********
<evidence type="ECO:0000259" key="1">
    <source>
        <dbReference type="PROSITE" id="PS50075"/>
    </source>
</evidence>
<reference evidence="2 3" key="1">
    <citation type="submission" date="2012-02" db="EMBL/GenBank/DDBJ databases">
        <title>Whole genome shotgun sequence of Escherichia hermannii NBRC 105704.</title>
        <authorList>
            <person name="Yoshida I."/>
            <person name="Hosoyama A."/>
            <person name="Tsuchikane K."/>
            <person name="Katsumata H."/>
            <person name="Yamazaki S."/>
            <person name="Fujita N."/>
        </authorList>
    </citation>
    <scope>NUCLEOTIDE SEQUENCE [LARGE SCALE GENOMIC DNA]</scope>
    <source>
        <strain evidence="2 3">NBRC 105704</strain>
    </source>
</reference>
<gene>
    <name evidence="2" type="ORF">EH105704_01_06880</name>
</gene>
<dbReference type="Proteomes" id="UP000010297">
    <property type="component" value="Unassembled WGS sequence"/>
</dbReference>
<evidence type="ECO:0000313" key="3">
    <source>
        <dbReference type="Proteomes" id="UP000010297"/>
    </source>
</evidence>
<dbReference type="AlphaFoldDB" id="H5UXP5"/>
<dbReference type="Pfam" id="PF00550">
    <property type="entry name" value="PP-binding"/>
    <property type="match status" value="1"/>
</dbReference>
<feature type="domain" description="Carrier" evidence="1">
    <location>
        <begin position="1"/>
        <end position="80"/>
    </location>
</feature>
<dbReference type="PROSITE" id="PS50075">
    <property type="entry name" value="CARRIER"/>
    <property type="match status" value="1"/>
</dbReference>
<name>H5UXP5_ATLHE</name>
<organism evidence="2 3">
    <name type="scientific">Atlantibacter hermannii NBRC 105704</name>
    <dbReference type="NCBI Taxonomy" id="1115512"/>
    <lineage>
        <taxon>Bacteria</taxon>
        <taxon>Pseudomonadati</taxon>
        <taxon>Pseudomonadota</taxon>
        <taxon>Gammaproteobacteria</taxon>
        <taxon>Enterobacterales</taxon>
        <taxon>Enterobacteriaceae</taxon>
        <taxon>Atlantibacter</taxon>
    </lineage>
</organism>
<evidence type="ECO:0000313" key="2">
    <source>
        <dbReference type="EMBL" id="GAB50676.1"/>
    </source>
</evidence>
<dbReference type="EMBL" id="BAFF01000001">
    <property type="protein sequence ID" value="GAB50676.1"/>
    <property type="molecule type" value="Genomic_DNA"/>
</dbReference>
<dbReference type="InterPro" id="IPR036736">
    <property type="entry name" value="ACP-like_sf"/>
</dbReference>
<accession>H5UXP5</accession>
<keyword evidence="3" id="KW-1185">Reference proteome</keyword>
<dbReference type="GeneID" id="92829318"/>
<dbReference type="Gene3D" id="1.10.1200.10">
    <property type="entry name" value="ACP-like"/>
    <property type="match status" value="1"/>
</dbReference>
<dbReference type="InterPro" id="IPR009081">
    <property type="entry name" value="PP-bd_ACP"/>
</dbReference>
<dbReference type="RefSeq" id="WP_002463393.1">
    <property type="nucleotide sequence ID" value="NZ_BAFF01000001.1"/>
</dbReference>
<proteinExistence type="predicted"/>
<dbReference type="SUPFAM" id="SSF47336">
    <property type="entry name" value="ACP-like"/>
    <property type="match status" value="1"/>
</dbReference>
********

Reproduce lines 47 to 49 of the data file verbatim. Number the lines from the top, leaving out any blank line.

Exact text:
    <property type="match status" value="1"/>
</dbReference>
<name>H5UXP5_ATLHE</name>